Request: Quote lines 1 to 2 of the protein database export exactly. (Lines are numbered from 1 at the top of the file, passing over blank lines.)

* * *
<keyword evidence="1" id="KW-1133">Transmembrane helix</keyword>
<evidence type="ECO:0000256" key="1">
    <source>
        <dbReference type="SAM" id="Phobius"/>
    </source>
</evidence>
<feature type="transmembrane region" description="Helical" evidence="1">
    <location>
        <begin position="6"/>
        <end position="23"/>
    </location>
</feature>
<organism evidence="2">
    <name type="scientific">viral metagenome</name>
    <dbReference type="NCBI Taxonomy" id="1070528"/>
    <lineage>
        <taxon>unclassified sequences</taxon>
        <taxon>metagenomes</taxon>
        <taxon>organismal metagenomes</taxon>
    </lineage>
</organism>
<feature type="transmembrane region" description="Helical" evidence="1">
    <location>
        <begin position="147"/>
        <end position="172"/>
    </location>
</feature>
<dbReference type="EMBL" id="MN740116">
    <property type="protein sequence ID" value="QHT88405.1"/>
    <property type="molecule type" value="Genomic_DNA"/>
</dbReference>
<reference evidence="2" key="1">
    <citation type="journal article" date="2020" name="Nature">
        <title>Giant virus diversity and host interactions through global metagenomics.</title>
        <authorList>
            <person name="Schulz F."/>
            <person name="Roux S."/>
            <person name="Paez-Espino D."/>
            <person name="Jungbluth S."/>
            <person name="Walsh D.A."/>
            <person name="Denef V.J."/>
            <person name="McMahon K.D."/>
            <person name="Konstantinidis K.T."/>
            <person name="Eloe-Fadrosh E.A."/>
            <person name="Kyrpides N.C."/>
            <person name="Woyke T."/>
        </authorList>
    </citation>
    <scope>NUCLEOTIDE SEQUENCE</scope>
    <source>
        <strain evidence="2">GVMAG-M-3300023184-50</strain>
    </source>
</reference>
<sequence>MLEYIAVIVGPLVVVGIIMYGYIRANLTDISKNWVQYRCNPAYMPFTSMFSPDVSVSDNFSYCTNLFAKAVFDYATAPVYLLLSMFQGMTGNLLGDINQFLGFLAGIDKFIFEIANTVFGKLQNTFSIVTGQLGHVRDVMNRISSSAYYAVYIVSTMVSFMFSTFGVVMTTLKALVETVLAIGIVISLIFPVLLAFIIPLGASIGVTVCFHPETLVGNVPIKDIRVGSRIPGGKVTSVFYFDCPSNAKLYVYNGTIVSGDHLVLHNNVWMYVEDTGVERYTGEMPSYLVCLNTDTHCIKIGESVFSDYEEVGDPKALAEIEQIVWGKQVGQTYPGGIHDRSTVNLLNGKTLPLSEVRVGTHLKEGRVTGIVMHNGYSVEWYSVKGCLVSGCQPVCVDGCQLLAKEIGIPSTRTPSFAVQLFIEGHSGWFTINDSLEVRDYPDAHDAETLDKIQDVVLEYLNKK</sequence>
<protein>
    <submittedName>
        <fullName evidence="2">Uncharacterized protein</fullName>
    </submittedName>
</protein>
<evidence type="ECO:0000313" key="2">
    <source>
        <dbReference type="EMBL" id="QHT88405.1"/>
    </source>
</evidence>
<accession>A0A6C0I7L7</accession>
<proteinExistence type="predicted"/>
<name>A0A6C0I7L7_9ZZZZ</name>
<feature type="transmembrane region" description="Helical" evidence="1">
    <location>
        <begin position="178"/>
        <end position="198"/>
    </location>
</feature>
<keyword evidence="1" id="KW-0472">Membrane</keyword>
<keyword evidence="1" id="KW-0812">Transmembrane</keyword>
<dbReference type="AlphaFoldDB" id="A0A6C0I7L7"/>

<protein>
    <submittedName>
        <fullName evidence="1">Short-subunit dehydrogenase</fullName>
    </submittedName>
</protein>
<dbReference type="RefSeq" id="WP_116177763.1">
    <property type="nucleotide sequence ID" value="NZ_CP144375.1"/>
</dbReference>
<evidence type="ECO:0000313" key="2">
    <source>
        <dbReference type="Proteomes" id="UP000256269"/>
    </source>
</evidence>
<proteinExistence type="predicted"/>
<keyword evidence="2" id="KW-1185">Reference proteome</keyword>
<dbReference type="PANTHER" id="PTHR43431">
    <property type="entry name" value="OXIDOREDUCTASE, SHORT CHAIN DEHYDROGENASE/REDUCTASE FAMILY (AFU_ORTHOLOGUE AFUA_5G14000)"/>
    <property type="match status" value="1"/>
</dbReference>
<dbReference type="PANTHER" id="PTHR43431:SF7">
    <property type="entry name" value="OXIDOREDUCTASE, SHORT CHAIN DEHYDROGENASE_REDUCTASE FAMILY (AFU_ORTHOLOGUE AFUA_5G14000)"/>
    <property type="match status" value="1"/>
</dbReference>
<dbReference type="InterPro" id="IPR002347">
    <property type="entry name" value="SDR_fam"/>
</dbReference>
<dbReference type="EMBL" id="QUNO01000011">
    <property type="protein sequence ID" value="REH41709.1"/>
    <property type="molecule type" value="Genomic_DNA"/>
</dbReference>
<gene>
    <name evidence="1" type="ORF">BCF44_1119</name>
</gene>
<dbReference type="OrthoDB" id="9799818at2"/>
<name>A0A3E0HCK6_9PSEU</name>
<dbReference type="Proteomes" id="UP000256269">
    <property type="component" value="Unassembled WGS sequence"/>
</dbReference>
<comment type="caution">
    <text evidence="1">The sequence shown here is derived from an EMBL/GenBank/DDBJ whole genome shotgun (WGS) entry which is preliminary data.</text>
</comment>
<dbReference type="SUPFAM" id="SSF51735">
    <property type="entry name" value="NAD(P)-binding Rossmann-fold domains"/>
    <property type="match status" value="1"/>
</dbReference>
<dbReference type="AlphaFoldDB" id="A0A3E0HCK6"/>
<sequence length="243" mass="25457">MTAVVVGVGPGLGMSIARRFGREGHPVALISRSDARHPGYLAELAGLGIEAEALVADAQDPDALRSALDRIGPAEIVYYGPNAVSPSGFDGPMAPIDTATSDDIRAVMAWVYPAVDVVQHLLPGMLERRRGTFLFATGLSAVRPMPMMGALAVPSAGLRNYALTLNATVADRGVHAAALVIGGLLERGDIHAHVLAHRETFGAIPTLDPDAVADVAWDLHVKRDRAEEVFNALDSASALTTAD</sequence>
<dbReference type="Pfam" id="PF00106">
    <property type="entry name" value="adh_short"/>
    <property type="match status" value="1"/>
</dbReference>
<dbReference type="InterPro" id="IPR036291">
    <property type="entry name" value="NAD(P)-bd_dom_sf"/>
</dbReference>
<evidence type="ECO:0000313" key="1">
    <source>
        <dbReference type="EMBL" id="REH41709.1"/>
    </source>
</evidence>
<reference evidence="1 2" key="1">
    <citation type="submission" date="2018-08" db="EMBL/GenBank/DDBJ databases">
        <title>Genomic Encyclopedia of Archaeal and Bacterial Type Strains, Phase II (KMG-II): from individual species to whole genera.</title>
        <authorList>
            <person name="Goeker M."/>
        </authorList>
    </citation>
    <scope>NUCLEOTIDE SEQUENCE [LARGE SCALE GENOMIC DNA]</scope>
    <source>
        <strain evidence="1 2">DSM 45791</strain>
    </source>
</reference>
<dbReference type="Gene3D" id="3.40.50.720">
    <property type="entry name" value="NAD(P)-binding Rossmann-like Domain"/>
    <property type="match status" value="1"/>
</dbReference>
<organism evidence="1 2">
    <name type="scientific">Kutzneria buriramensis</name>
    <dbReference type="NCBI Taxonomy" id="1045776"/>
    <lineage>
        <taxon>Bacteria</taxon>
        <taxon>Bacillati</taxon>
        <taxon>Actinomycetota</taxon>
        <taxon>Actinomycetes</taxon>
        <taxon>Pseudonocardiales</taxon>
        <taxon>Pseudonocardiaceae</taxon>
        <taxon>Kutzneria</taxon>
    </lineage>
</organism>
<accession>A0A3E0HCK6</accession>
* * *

<keyword evidence="1" id="KW-1133">Transmembrane helix</keyword>
<evidence type="ECO:0000256" key="1">